If the accident victim wishes to dispute the insurance company’s decision to deny treatment, the CANNOT sue the insurance company. They must bring forth an application to the LAT AABS. The application fee is $100. That application fee, in the vast majority of cases is NOT recoverable.

That would mean that on a $2,000 denied treatment plan for massage; 5% of the amount in dispute is paid for a simple application fee to the LAT AABS.

There are many medical records which are necessary to support an application to the LAT AABS. These would include clinical notes and records from the hospital(s), doctor(s), an OHIP Summary, and records from any clinics. ODSP, Ontario Works, CPP and EI files would also be important as well. Let’s say that the conservative cost to the Plaintiff of recovering said records would be approximately $500-$1,000 (conservative estimate; likely far greater). That translates into 25%-50% of the value of the $2,000 treatment plan in dispute which is being spent on records.

You will need to copy or scan these records for the other party and for the LAT AABS. The scanning, copying an binding costs again can range depending on the size of the file. But they are again eating into the costs of the treatment plan making you wonder for a moment:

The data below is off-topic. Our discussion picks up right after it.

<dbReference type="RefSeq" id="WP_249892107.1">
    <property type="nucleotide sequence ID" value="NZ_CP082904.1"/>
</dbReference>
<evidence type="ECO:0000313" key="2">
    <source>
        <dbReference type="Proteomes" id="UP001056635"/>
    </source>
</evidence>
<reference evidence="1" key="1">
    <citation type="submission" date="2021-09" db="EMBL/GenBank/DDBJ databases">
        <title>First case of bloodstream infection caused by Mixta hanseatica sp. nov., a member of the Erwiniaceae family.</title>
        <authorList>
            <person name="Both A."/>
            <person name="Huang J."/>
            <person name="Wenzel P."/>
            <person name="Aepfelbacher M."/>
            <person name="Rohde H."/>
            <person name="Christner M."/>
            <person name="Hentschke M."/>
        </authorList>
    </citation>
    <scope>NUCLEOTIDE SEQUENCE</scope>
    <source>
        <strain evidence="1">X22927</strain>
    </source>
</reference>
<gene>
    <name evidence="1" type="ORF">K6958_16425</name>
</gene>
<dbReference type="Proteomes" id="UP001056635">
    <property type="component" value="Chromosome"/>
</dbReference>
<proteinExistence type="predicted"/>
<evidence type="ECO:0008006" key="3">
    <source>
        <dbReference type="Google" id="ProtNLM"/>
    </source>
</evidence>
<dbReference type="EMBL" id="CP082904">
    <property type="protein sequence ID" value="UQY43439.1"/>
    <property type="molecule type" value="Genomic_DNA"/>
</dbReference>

If this is costing so much; then why wouldn’t a claimant just pay for the treatment by themselves?

None of this takes into consideration to cost of paying for a lawyer, agent or licensed paralegal.

The reality is this is what the insurance companies want. The economics of bringing these claims simply don’t add up. What ends up happening in many situations is that the claimant can spend more money gathering documents and on filing fees than on the value of the treatment in dispute.

An insurance company does not bat an eye at these expenses. They are pleased to spend hundreds of thousands of dollars to fight even the smallest of cases. The party with the largest war chest will win the majority of litigation battles. And in these insurance disputes at the LAT AABS, where there are no real economic repercussions to the losing party; it makes more sense for insurance companies to unreasonably hold out paying benefits; rather than to pay up.

Aside from the cost of advancing these claims, probably the most frustrating part of it all is the delay in having a case heard. Our office had a Pre-Hearing Conference at the LAT AABS earlier this week. The case did not settle but the adjudicator was kind enough to set the matter down for a hearing. That hearing date is scheduled 13.5 months from now in 2022.

Picture an innocent accident victim who just wants to get his/her physiotherapy treatment so they can get better having to wait 13.5 month from the date of their Pre-Hearing conference to get a hearing date! This does not take into consideration the length of time that the party had to wait from the date their materials were filed to get the Pre-Hearing Conference date. What’s been established at the LAT AABS is that it’s an unfair system which penalizes innocent accident victims who simply can’t afford (either financially or from a health perspective) to wait out their cases and have their date in court. Insurance companies are grinning ear to ear. This waiting game is easy for them.